Redeploy Illinois

Redeploy Illinois Criteria for Services

Level 1 Youth 

13 - 17 years old; Adjudicated delinquent for an offense punishable by IDJJ; 1 prior adjudication; YASI score of Med-High Risk (Most Restrictive)

Level 2 Youth 

All youth are encompassed in this category EXCEPT status offenders (Least Restrictive)

Juveniles convicted of first-degree murder or a Class X forcible felony are ineligible for participation in the program.    

The expected outcome of these services, which are provided by probation department staff and community-based service providers, is an increase in public safety and the provision of pathways to positive change for youth who are involved in the juvenile justice system.                    

The goal of the 2nd Judicial Circuit Redeploy Illinois program is to utilize individualized and evidence-based practices to address the needs of medium- and high-risk juvenile offenders. Probation officers and community service providers monitor and provide services to juveniles selected for this program. Specific needs are determined on a case-by-case basis. The following assessments are often utilized to ascertain areas of need:

  • YASI (Youth Assessment and Screening Instrument);
  • Psychological Assessment;
  • Sex Offender Assessment;
  • TRACKER Assessment; and
  • Pre-sentence investigation prepared by the probation department.

 

While the 2nd Circuit has not established formal selection criteria to identify service providers for the initiative, there are several standards used for selection, including the provider's use of the Blueprint Evidence Based Practices programming, the service providers' ability to work with the targeted juvenile population in the geographical locations, and the ability to provide the needed services.

The five major service options supported by the 2nd Judicial Circuit's Redeploy Illinois program are: 

Aggression Replacement Training (ART)

  • Aggression Replacement Training® (ART®) is a multimodal psychoeducational intervention designed to alter the behavior of chronically aggressive adolescents and young children.
  • The goal of ART® is to improve social skill competence, anger control, and moral reasoning.

 

Functional Family Therapy (FFT) -- Southeastern Illinois Counseling Center

  • 10 - 17 years of age
  • Must score med-high risk in the Family Domain of the YASI
  • Purpose is to divert behaviorally challenged youth from the juvenile justice system or from becoming more involved in the system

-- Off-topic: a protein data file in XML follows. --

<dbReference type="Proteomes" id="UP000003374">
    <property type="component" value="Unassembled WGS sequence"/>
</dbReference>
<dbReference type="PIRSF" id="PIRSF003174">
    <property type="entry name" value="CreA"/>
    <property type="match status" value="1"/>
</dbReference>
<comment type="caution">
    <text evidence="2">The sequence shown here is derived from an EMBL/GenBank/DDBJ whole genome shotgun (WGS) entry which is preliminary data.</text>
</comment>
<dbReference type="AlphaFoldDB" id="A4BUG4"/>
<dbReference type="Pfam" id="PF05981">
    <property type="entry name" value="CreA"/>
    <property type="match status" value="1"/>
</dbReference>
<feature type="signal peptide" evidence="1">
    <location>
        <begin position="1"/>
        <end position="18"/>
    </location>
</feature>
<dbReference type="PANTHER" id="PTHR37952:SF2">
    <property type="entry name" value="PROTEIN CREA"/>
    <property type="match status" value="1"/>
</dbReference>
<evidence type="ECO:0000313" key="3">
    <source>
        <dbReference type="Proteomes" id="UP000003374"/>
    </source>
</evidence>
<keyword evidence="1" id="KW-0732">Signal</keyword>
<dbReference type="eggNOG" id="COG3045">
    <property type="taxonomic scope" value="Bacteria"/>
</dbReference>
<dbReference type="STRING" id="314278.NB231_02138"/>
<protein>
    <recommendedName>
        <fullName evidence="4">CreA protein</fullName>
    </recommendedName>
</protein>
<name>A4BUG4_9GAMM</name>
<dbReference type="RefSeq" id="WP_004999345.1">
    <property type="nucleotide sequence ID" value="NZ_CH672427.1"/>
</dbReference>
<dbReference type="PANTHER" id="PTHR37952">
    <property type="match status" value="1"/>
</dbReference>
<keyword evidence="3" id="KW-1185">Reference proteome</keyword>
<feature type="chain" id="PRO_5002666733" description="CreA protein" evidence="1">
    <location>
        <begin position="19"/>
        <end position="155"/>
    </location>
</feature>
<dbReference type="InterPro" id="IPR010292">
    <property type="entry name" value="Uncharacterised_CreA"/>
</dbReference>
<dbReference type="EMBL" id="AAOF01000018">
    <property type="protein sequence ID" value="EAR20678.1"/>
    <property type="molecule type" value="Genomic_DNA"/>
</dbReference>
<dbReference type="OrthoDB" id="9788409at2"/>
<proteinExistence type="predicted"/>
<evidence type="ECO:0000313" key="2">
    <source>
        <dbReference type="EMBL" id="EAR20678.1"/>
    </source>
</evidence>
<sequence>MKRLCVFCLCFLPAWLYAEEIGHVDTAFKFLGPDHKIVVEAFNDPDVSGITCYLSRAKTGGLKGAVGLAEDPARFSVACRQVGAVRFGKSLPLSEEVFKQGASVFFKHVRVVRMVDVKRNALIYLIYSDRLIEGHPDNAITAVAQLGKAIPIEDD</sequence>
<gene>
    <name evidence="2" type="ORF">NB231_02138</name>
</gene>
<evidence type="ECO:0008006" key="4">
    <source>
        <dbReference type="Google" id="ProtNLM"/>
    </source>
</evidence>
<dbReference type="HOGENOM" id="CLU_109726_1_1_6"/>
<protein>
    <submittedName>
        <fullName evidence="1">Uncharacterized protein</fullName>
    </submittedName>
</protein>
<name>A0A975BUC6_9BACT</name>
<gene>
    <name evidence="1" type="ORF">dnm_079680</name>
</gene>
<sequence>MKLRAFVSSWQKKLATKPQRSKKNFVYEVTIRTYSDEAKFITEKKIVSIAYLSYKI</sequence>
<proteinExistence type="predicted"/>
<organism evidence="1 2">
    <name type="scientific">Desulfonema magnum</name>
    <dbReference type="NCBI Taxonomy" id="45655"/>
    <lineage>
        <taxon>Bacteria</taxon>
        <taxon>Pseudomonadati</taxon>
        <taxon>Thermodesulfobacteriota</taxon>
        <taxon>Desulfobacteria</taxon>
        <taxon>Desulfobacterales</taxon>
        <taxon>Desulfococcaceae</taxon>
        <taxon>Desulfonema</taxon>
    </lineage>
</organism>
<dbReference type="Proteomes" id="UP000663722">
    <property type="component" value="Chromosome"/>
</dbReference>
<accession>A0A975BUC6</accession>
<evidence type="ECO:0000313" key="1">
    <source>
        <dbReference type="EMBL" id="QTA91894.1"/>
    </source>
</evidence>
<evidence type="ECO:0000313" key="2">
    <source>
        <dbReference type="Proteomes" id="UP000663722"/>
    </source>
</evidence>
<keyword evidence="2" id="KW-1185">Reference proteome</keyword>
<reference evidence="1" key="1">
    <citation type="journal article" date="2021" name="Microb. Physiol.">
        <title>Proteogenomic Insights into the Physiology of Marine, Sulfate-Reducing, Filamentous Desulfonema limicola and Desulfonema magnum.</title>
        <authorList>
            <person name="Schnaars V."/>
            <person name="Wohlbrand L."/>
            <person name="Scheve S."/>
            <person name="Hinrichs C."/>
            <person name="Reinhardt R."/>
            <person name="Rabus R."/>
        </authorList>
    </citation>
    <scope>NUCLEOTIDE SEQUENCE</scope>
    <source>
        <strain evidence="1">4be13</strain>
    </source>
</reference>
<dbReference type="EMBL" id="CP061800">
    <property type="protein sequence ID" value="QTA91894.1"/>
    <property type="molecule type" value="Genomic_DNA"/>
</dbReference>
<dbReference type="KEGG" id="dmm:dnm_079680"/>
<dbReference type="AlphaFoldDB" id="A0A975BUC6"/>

• Focus is on youth and parent(s)
  • Less intensive than MST
  • Has contact with the family on a weekly basis
  • FFT caseworker provides linkage to community services 

 

Multi-Systemic Therapy (MST) -- Kids Hope United

  • 10 - 17 years of age (minor must be referred within 6 months prior to his/her 18th birthday)
  • Minor DOES NOT have to be adjudicated
  • YASI score of med-high risk-high risk minors will receive priority
  • Focuses on youth who exhibit serious anti-social behavior
  • Highly intensive home-based therapy, which includes minor and minor's family
  • Therapist is available to the family 24/7, including phone calls and home visits (therapist has daily contact with family)
  • Service duration is 3-5 months
  • Minor CANNOT participate in other programming while enrolled in the MST program due to the amount of time the therapist will be in the minor's home

 

Second Circuit Assessment Center (located in the east wing of the Franklin County Detention Center)

  • Will accept Level 1 and Level 2 Youth (L1 Youth will receive priority)
  • NO COST to the county or minor's guardian
  • Must be at least 10 years of age
  • Complete psychological and/or psychiatric evaluation will be done within 21 days
  • Status offenders will be accepted at a cost of $85 per day to be paid for by the referring county
  •  Neighborhood Accountability Board
  • To provide the victim and the neighborhood with the opportunity to converse with offenders in a safe and productive manner
  • To provide the offender an opportunity to take responsibility to make amends
  • To provide citizen ownership of the criminal justice system
  • To provide neighborhood response to "victimless" crimes
  • To provide a timely non-judicial response to crime

Useful Links

Acronyms & Names used in the Juvenile Justice System
Illinois Balanced & Restorative Justice Initiative
Implementing Restorative Justice - A Guide for Schools